New Hampshire Tidbits: A 1944 “Sour Grapes” Party on the 4th of July

We live in an age of uncertainly.  The recent outbreak of covid-19 has turned our lives upside down.  With the Fourth of July approaching, many of us are seeking normalcy.  We want to be able to do everything the way we have always done it.  But for now, we need to find new ways to do things, just as our ancestors did in troubled times.

In 1944 the United States was in turmoil, amidst war on two fronts, and rationing was common.  People then, too, wanted to celebrate events in a near-normal way.  And so that brings me to this story.  It is about suggestions for families to celebrate the Fourth of July in 1944.  We should learn from this.

The Portsmouth Herald (Portsmouth, New Hampshire) of 1 July 1944, page 2 published a unique story for its readers that year.

What with gas rationing, food rationing and everything it probably will be a somewhat restricted Fourth of July. Yet the fathers, husbands, and sons fighting on the far-flung battlefronts to maintain the independence that we celebrate the Fourth of July would surely want us to take note of this great day despite their absence. So let’s have the traditional spread, but keep it simple, and show that we recognize this is a particularly solemn Fourth.”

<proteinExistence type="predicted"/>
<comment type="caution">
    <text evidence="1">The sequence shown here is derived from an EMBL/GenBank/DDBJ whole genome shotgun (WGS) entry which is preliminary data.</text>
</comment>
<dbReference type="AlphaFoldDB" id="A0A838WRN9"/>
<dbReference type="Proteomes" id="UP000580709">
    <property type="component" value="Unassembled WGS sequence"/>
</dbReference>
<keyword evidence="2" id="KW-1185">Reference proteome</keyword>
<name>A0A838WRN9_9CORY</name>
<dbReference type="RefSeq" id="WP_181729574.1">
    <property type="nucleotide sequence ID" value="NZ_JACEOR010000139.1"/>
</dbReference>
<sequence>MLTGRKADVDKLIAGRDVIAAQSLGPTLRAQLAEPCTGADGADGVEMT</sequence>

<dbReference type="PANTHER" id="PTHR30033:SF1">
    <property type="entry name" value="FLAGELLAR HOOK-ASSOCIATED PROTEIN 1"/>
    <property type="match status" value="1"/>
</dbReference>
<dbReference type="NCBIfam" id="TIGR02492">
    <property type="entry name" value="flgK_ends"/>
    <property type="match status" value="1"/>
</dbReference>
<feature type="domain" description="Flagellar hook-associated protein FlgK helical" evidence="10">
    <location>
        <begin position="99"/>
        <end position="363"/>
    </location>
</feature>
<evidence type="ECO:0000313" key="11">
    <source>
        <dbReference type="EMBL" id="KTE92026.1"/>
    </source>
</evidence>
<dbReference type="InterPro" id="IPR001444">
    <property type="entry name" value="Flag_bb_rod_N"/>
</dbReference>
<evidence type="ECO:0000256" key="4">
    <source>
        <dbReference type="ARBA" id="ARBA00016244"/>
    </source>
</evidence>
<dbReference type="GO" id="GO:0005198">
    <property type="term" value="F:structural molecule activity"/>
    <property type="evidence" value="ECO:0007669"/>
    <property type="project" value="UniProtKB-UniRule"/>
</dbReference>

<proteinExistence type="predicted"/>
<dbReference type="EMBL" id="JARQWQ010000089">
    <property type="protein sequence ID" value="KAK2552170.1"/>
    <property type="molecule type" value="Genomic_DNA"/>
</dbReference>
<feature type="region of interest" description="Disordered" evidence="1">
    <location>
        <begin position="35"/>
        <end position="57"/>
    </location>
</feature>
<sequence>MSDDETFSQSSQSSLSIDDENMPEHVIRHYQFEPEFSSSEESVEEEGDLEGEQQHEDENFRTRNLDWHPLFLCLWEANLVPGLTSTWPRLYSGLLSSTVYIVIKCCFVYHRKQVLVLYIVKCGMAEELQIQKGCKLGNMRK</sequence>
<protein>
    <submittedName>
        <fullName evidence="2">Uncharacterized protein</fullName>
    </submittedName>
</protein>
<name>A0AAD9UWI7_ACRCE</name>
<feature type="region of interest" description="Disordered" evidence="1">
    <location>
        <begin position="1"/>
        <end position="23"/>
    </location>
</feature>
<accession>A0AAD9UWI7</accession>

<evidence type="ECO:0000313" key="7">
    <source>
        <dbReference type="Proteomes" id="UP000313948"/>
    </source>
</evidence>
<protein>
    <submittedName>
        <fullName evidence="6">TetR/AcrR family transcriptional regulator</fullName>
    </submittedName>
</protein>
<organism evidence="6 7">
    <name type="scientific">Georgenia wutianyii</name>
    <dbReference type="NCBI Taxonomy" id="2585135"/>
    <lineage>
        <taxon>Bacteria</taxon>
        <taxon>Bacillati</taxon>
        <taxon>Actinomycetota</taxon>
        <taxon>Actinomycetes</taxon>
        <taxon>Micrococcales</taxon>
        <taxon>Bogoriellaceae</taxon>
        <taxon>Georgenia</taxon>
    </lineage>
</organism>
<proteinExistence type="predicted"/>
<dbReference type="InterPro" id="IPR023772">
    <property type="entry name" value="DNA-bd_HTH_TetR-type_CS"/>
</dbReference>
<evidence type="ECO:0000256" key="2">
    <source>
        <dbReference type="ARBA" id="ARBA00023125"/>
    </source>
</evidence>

Better stay in your own back yard this Fourth of July and keep out of trouble. You can throw a “sour grapes party” for your friends or family–a parlor picnic in your own cool living room, a porch barbecue, or a gardening party with a nice cool shower within reach.

After all, the beach isn’t much fun on a hot day. Remember how the flies used to bite and the sand got all mixed up with the hard-boiled eggs and sandwiches? To say nothing of the little ants that crawled into the lunch basket or the mosquitoes that had no respect for persons.

Then there was that clambake, outing or picnic given by the club or chamber of commerce. Invariably it would be a sweltering hot day and the game program would be singularly unsuited to your personality. There would be a potato race. One foot tied to the other, to somebody else, or to a rock. Everyone red in the face, exhausted, panting.

Between times you’d be chasing Junior, who usually would manage to fall in a lake, burn himself with a firecracker, or put a toad in Mrs. McGillicudy’s lunch basket.

Then there was that drive home. Long lanes of stop-and-go traffic with everyone deciding to return home at the same time. Usually you wondered why you started out in the first place. The only satisfaction was limping out of the car, kicking your shoes off, and hoping you could beat the rest of the family to the shower.

If you’d been rowing you could depend on blistered hands, a near-broken back or a lobster-red body to take to your job the next day.

This year you can plan your recreation to suit the weather and your temperament. There are store-bought games that numbers of persons can play including some outdoor ones like badminton and table tennis. Or everybody can just decide to relax under that old apple tree.

Not that mosquitoes, ants and bugs won’t find their way into your backyards. But at least you may have some home remedies for dealing with the pests. String up some lamps to electrocute the rascals. If one does escape your trap there is always some anti-sting remedy waiting in the medicine chest.

–Food is the Main Topic–